We discussed earlier the value of the utility grid and how it serves as the energy reservoir. Most traditional utility grids are built based on the central generation strategy that entails that the power plant is located somewhere with high capacity to supply loads at different locations through transmission and distribution lines.
For more information about the central power generation, please refer to EME 810 (The Power Grid System). This link is also provided in the review section of this lesson.
On the other hand, Distributed Generation (DG) is a system that generates power near the point of consumption, which is also referred to as the end user. Whether it is a diesel generator or PV array, all power will be injected into the grid system. DG can also be fuel cells, wind turbines, and other sources.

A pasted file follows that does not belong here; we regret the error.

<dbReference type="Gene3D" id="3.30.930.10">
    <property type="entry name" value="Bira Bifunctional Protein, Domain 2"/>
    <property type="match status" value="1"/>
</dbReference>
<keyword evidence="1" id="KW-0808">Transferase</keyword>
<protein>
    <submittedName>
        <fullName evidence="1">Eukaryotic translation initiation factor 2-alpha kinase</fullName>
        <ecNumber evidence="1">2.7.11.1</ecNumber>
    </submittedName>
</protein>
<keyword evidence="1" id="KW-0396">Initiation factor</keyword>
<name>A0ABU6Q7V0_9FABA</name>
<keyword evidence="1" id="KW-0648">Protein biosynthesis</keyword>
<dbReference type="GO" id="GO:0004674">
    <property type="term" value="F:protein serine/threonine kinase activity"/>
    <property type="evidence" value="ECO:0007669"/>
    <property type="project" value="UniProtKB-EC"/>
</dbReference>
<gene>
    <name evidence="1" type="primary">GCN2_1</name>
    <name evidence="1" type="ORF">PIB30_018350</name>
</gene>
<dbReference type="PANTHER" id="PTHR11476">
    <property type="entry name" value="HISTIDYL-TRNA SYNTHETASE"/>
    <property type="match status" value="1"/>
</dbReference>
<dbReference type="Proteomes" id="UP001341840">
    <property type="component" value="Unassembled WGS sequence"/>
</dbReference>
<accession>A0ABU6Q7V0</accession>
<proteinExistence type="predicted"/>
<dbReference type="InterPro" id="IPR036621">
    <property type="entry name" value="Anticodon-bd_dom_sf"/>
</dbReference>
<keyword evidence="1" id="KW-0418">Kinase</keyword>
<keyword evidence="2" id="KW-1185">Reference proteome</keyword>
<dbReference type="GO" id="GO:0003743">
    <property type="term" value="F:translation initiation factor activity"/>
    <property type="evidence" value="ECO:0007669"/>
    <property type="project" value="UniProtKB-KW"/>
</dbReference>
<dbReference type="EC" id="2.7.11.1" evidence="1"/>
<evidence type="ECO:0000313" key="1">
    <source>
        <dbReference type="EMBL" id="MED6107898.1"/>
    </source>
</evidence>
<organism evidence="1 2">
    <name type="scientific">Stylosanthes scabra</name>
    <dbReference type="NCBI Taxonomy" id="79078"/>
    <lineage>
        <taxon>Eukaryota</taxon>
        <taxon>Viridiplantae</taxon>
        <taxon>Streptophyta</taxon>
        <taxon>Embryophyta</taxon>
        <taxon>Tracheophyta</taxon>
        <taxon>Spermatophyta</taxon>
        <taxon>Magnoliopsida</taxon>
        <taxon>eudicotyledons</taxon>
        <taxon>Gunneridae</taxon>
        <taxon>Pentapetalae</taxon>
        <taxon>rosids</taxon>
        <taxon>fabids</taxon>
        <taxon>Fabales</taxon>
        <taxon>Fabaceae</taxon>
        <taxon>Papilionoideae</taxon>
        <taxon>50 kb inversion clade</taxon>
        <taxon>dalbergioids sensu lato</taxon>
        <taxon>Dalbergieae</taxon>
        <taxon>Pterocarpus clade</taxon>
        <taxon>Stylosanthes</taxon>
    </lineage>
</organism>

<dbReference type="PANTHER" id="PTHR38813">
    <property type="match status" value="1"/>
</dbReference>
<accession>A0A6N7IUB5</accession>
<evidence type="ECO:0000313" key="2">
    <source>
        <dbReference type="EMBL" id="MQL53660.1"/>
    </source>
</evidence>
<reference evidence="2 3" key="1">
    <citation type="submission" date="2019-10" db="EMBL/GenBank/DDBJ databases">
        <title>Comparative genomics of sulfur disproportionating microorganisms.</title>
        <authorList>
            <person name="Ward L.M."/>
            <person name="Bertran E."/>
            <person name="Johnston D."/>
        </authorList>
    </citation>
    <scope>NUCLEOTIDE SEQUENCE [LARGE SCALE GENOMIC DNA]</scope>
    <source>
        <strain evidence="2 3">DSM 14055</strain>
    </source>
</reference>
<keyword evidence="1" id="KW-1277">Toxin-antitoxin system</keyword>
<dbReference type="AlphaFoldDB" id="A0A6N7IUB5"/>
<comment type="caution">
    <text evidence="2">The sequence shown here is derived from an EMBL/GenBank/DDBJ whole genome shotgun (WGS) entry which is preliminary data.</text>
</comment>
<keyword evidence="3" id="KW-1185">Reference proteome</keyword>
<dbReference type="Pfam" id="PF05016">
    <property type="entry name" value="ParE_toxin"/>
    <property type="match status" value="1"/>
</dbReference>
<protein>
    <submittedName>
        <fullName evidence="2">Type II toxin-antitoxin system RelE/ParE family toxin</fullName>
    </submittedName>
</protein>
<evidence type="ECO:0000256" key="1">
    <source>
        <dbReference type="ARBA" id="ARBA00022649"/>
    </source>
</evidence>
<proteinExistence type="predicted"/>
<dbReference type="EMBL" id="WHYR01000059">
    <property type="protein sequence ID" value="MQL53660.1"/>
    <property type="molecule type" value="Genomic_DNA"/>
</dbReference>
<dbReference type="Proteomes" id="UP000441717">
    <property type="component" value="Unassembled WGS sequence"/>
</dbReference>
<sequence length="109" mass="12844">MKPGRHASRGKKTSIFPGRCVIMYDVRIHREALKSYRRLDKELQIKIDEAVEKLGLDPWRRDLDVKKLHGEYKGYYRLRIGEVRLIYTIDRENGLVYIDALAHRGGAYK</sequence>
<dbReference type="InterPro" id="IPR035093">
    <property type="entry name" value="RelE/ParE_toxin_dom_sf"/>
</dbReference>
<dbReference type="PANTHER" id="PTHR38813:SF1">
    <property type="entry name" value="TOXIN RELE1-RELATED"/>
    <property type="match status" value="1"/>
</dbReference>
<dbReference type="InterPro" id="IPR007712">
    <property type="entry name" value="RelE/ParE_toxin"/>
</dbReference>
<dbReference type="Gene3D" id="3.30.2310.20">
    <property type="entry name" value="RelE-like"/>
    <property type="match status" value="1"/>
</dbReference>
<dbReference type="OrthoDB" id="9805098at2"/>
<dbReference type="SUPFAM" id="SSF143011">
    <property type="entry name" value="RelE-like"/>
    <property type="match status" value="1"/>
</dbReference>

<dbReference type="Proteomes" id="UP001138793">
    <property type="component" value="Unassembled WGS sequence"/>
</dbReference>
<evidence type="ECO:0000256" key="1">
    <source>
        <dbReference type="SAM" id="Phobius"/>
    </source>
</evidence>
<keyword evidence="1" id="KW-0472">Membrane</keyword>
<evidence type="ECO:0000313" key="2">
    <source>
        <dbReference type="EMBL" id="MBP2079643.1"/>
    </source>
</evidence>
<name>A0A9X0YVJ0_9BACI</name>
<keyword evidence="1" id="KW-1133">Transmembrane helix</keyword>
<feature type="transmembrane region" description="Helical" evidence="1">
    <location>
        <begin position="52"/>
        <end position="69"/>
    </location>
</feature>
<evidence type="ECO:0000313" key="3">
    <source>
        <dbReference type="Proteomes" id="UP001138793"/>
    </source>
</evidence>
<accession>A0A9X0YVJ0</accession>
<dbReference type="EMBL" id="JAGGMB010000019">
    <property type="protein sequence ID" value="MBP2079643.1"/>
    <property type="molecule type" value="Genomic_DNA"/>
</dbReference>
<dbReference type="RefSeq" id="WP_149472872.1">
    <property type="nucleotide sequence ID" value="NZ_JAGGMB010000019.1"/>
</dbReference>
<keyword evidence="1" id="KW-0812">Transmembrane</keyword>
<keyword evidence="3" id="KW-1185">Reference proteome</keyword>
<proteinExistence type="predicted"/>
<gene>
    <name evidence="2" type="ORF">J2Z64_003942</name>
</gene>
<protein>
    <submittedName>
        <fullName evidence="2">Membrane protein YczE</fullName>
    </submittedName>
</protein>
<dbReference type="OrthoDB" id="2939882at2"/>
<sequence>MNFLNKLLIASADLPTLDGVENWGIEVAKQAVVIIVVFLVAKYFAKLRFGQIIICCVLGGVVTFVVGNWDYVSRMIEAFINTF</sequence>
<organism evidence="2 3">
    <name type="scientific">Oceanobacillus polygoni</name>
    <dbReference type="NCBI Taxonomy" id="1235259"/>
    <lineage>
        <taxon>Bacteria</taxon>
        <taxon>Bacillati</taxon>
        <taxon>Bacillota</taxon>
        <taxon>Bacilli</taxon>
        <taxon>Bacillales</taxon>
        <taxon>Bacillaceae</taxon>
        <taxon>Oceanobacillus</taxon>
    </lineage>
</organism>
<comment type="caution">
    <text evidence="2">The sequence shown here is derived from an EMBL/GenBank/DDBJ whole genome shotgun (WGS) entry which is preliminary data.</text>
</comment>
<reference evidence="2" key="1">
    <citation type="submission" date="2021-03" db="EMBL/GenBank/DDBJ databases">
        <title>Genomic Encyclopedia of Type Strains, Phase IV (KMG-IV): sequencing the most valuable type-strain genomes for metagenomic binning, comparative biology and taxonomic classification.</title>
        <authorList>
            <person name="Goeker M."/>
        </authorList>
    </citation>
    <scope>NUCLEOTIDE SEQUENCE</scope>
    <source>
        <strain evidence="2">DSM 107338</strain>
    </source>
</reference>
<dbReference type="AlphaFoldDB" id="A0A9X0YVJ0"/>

DG systems are becoming a more common supplement to the traditional central power generation. DGs have the advantages of lower power losses since the generation is close to the load, so both customers and utility can benefit from it. Customers can benefit from DG when there are power outages if the DG contains backup storage. Utilities can benefit from DG by expanding its capacity without physically adding new central plants. With these advantages also come some challenges, since the DG can be installed anywhere on the utility grid. Most utilities noticed the importance of assuring a safe and reliable DG interconnection without having any negative impacts on the utility grid - especially the distribution power system. This lesson will discuss some related codes and standards that are important to interconnect DG sources to the utility grid in the United States.